I killed a crab and I liked it
How can you face up to the real truths behind eating meat? By killing your dinner with your bare hands
We’ve all seen videos of pigs being mistreated in abattoirs, and tried to forget stories of chicks being ground up in giant blenders. More recently, whistle-blowers have ‘exposed’ the realities of dairy farming – how baby cows are routinely stolen from their artificially-inseminated mothers, who are then strapped to barbaric milking machines until they pus and bleed.
We’re more clued up, yet more confused about food than ever. I don’t know about you, but I condemn these realities – while taking milk in my tea, and craving KFC on a hangover.
So how can we stop passively scrolling and make informed decisions about what to eat? Do something visceral, I thought. Force myself to actually *do* something. I would murder an animal – a crab – with my bare hands, then eat it.
“That’s disgusting, I could never do that”, many (meat-eating) friends told me. “Start with a cow or a pig”, others advised – “crabs don’t even count”. Edging away from the “All animals are equal, but some animals are more equal than others” argument (I’m *sure* I’ve heard that somewhere before) I contacted Bompas and Parr.
‘Architectural foodsmiths' Sam Bompas and Harry Parr promised a dining experience that would give a short lesson in provenance, before guiding the killing and de-shelling of an ethically sourced Dorset crab. For £45, Londoners could ’Kill It, Eat It’ amid the cruise ship glamour of the Mondrian hotel.
Mark Zuckerberg pledged to only eat meat he’d killed himself for an entire year in 2011, so I felt I was in good company. Becoming “personally involved” in the process, he couldn’t ignore the grim reality of animal slaughter – would I end up feeling the same?
As an intense animal lover, I had mixed feelings, the hypocrisy of a meat eater feeling physically sick for weeks leading up to the kill not lost on me. Some days I agonised over ending the life of another creature, on others I worried about the fact I wasn’t worried, at all. All this to be expected, in a world where M&S adverts whisper to us from across the living room, Nigella Lawson pants as she cracks the breastbones of spatchcock chickens and Jason Biggs fucks pies. Our relationship with food is complicated, evocative and divisive.
“Now, take your mallets and decorate them with these stick-on gems. If you’re going to kill your own dinner, you should do it in style”, I was told as I pulled on a highlighter-pink tabard and prepared to murder my first living creature with a big metal spike.
“Like a vajazzle? You want me to vajazzle this mallet?” I asked, hating myself intensely.
“Ooh!” squealed a fellow killer enthusiastically. “This is all very Bowie, isn’t it?!”
Leading up to this day, I’d focused purely on getting it over with (and how to swerve PETA @ing me, tbh). Expecting a funeral-like send off for the little darlings, I felt chagrin when anyone dared to have fun. Is it wrong to enjoy the act, if done so humanely? If an animal doesn’t want to die, does a humane kill exist at all? Is it a sport if both sides don’t know they’re in the game?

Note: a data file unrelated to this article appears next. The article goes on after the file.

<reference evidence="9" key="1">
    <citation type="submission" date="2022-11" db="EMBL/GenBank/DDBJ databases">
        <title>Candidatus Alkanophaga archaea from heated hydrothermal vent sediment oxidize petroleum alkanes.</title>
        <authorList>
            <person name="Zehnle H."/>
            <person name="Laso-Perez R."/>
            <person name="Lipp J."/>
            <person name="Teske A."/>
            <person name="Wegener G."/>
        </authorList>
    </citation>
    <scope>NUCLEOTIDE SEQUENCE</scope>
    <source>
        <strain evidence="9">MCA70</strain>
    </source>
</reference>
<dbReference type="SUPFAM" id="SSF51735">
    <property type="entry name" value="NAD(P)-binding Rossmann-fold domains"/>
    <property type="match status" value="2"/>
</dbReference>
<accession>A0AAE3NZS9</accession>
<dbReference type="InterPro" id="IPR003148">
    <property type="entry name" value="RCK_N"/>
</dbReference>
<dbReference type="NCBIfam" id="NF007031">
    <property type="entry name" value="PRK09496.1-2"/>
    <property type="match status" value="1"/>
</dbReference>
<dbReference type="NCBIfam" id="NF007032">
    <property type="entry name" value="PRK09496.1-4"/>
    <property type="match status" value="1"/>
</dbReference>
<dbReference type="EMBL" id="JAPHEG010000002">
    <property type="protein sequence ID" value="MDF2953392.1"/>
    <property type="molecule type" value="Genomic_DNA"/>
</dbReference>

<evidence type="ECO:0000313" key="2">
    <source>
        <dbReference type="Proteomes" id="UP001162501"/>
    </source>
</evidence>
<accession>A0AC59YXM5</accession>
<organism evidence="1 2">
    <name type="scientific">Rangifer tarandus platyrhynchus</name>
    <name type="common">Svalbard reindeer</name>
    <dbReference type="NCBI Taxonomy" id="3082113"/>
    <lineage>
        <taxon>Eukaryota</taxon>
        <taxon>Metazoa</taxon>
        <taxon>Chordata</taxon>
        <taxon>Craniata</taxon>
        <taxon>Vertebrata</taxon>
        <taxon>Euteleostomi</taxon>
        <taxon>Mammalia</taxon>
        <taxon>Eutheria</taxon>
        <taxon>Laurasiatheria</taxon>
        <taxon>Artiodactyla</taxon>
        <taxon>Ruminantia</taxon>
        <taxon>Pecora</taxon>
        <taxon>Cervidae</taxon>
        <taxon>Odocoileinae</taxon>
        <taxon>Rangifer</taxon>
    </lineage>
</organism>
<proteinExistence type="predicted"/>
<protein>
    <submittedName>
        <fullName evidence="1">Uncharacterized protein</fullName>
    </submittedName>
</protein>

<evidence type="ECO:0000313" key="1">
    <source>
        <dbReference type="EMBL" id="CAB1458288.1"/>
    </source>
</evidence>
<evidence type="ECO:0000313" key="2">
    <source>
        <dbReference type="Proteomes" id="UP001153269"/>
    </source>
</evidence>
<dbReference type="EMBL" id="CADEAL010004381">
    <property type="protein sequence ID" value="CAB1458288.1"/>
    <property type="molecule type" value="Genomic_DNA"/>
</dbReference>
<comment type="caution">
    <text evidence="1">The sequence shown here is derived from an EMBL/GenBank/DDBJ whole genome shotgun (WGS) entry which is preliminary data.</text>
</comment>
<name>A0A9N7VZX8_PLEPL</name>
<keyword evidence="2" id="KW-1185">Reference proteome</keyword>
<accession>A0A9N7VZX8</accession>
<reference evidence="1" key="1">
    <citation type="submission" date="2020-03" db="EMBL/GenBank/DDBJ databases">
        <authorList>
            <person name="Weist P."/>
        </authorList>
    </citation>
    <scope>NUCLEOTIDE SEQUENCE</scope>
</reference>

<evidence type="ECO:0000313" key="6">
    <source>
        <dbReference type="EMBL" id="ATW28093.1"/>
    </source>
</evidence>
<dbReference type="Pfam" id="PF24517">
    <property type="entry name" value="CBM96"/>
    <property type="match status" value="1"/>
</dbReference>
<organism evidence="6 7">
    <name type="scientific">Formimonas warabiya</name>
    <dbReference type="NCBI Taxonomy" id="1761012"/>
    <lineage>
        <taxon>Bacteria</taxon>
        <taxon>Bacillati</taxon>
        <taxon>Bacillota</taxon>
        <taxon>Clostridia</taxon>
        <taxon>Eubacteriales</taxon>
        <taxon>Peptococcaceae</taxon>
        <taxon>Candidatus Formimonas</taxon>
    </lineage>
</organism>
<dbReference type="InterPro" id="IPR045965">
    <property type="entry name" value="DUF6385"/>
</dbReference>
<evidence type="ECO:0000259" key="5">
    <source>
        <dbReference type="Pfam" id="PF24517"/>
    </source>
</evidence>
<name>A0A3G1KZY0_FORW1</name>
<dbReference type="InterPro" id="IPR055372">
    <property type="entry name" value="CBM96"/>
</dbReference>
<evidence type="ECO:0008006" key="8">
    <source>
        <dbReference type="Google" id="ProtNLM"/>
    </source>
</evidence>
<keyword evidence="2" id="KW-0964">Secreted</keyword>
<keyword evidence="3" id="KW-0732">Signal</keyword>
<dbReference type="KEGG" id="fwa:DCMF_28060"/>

I shook off these doubts as a chef explained how to locate a flap that protects a crab’s vital organs and lift it to expose soft flesh. Driving a metal stick into the crab’s heart ensures a quick kill – though the accompanying pamphlet read coldly: “You may wish to wait for your crab’s limbs to stop moving before cooking, but it’s effectively dead now”.
I reminded myself I was there to learn something and went for it. I can confirm, nothing changes your relationship with food quicker than watching the life wheeze out of something you’ve just stabbed – mouth foaming, nerve endings twitching for what seems like eternity – before you smash open its protective shell with a sparkly red hammer.
Plied with champagne while chefs whisked away the evidence, I found myself blocking out what I’d just done – but when it came to chowing down, I didn’t have too much trouble. I can see how a year’s worth of abstention and killing experiences might lead to reverence like Zuckerberg’s, but not being an internet billionaire myself, this lifestyle change would be pretty tricky.
It’s estimated that there are around 3 million vegetarians in Britain – and in May 2016 more than 1% of the population were vegan. This could be due to its purported health benefits (lower cholesterol, reduced risk of death from heart disease and cancer, to name a few) but I’ll bet the slew of graphic farming and slaughterhouse videos that keep dripping into our timelines has something to do with it. Faced with the task of killing and cooking our own meals every day, I’m sure the numbers would go up, and that I’d be one of them.
Zuckerberg said: “I’ve learned a lot about sustainable farming and raising of animals… the most interesting thing was how special it felt to eat it after having not eaten any seafood or meat in a while”. For me, it broke the barrier between clinical, packaged meats and where they come from – but served as more of a kick start for educating myself about food. My realistic takeaway was to limit meat and dairy, savour the experience when I do eat it, and try harder to educate myself on the subject.
For every picture of Salt Bae practically lubing up a Tomahawk steak, there’s a documentary listing the horrors of carnivorism (Simon Amstell’s Carnage is particularly jarring). There’s now so much information available to us that there’s really no excuse not to take it. What you do with that information, though, is up to you.